Netflix has apologized after the official Twitter account for its show “Chilling Adventures of Sabrina” shared pictures of the cast spattered in fake blood with the caption “Sunday Bloody Sunday.”

The tweet on the "Chilling Adventures of Sabrina" Twitter account, which featured four behind-the-scenes pictures of the show's stars smiling while covered in fake blood accompanied by the caption "Sunday Bloody Sunday", was shared at 5 pm on Sunday, January 10, and remained live for several hours.

People were quick to respond to the "Sunday Bloody Sunday" tweet from the @SabrinaNetflix account:

...you should probably google "Bloody Sunday 1972" and "Bloody Sunday 1920" and maybe respectfully reconsider deleting this tweet

— Rob🔻🏳️‍⚧️ standing in solidarity✊🖤 (@robertantaine) January 11, 2021

Bloody Sunday is used to refer to several different massacres of innocent people. It's not a phrase that should be used as a joke!

— Della (@della_mcg) January 11, 2021

And it's not just Irish history, there's like a full list of Bloody Sundays. Do some research before tweeting, it took me one click. pic.twitter.com/rE8wUEoZ5m

— Gianluca Tettamanti (@capitangian) January 11, 2021

The tweet on the @SabrinaNetflix account was ultimately deleted, and Netflix said in a statement: “Our tweet was unacceptable and has since been removed. We are very sorry for the hurt and distress it caused.”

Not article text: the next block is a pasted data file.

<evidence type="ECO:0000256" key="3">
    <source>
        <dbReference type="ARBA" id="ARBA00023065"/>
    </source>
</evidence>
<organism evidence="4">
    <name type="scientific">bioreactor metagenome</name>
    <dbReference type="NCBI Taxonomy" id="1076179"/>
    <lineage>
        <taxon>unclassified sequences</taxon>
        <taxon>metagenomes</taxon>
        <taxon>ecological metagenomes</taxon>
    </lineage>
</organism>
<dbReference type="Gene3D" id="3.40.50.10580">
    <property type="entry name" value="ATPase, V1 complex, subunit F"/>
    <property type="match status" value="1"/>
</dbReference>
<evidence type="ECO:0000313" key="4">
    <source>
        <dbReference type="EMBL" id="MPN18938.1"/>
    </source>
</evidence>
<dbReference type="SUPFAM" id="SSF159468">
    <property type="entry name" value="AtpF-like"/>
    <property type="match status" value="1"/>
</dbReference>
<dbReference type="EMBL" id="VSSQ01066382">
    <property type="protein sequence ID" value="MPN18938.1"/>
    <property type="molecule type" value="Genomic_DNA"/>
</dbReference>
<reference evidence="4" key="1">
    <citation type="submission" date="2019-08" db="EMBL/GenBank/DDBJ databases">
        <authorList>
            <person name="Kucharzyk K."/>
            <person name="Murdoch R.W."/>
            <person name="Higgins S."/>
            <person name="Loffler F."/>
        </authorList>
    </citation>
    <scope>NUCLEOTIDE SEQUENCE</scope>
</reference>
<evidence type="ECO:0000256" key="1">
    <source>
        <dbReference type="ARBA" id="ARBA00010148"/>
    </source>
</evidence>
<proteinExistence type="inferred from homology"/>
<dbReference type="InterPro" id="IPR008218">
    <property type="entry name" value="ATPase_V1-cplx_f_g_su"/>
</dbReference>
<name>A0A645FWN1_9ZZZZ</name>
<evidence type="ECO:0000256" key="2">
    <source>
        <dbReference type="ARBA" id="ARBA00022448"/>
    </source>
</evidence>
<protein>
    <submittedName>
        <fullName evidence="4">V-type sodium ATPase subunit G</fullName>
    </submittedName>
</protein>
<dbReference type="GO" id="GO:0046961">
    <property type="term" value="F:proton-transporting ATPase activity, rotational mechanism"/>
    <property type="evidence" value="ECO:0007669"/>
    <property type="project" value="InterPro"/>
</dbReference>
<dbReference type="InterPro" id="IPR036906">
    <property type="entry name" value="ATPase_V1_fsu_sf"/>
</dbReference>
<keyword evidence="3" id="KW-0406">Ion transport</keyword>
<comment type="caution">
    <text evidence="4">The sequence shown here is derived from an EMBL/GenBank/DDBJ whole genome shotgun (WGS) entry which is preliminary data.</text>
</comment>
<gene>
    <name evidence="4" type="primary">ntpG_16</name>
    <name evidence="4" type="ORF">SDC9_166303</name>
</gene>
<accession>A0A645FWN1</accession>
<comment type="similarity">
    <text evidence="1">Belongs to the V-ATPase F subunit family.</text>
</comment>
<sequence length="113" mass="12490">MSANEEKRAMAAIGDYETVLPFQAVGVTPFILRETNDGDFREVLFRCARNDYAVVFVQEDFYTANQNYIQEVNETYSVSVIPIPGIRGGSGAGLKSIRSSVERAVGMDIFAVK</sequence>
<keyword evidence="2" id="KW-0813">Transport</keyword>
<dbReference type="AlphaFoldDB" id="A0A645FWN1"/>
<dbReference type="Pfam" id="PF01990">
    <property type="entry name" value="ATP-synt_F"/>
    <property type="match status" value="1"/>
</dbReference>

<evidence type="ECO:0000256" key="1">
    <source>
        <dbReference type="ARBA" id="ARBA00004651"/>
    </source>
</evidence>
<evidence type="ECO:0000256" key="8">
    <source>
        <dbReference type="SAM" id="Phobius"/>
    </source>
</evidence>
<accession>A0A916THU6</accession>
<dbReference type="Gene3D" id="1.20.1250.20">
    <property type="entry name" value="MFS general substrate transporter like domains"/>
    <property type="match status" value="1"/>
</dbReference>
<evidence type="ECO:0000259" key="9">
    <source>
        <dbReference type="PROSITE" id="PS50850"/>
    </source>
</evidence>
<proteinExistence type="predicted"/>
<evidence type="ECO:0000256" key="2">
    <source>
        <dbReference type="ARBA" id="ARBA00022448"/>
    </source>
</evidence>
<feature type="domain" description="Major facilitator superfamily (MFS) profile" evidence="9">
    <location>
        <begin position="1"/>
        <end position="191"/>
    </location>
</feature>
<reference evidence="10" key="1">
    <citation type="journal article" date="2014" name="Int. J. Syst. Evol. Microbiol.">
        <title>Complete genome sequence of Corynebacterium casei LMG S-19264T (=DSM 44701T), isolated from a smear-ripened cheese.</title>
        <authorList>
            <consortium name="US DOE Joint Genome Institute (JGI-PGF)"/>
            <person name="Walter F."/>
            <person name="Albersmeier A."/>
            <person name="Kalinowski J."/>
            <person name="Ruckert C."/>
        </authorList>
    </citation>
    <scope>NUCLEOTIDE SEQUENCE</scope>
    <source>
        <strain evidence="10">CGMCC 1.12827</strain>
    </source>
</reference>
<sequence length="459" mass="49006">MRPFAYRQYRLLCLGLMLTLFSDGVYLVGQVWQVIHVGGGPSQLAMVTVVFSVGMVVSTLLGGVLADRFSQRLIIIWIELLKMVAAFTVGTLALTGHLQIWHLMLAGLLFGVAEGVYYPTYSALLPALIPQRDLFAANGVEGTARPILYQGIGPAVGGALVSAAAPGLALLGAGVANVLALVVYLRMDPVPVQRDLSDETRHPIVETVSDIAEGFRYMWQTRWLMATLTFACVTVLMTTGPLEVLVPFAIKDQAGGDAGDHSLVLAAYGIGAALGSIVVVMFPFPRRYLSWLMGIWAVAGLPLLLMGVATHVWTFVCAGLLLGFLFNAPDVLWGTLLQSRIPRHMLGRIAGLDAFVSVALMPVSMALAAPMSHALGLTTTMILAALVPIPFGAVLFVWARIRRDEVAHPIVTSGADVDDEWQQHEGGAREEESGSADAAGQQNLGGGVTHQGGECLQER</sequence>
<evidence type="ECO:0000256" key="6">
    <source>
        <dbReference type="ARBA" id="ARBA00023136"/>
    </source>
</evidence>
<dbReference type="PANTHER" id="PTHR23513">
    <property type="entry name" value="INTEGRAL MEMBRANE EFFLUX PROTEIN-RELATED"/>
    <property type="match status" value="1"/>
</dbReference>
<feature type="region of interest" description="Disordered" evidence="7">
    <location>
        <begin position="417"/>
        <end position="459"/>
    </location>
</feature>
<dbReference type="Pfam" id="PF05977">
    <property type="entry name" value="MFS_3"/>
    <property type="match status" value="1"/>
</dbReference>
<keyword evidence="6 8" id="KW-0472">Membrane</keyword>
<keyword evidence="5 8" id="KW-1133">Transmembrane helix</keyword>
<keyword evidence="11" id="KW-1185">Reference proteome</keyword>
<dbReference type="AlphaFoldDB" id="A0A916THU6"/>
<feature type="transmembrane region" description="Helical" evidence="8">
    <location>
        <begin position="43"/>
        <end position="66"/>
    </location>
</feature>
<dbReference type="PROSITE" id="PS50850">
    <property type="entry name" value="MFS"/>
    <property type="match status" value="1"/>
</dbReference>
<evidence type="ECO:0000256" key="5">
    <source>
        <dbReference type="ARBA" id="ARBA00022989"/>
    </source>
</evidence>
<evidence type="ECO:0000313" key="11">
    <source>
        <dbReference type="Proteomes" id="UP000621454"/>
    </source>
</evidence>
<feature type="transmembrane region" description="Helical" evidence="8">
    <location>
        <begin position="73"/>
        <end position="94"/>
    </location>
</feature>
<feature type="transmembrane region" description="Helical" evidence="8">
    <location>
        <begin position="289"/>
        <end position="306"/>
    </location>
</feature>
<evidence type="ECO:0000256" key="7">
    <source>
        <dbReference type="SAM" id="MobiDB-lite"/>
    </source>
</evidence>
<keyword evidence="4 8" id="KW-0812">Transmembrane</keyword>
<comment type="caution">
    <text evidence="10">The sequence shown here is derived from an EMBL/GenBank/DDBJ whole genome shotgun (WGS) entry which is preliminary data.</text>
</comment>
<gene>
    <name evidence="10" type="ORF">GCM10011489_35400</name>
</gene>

On Monday, one person noted that the @SabrinaNetflix account only deleted the Sunday Bloody Sunday tweet and did not post an apology:

I just find it funny how hundreds of people are quote tweeting your previous Bloody Sunday tweet and begging you to take it down because it's deeply offensive to the Irish as it was a literal massacre but you ignore us and keep making new tweets. @netflix ?? Wake up maybe??

— ci. (@xci_cix) January 11, 2021

Presumably, whoever wrote the tweet is not familiar with the two "Bloody Sunday" atrocities in Irish history. 

On Sunday, November 21, 1920, 14 civilians were killed in Croke Park in Dublin during a GAA challenge match between Dublin and Tipperary. The fatal 90-second attack was carried out by members of the Royal Irish Constabulary (RIC), Black and Tans, and Auxiliaries as a reprisal for a series of assassinations carried out by Michael Collins' squad on 14 British agents earlier that morning.

On Sunday, January 30, 1972, British soldiers opened fire on the crowd of protesters and bystanders during a civil rights march for Catholic equal rights in Derry, Northern Ireland. Thirteen men were killed on the spot, seven of whom were teenagers, and a fourteenth died months later due to injuries.

In June 1972, John Lennon and Yoko Ono released "Sunday Bloody Sunday," which directly references the Northern Ireland event.

Later, in 1983, U2 released their own "Sunday Bloody Sunday" song, which helped launch the Irish band into the American mainstream. Of the song, drummer Larry Mullen said: "We’re into the politics of people, we’re not into politics. Like you talk about Northern Ireland, ‘Sunday Bloody Sunday,’ people sort of think, ‘Oh, that time when 13 Catholics were shot by British soldiers’; that’s not what the song is about. That’s an incident, the most famous incident in Northern Ireland and it’s the strongest way of saying, ‘How long? How long do we have to put up with this?’

"I don’t care who’s who – Catholics, Protestants, whatever. You know people are dying every single day through bitterness and hate, and we’re saying why? What’s the point?…The real battle is people dying, that’s the real battle."

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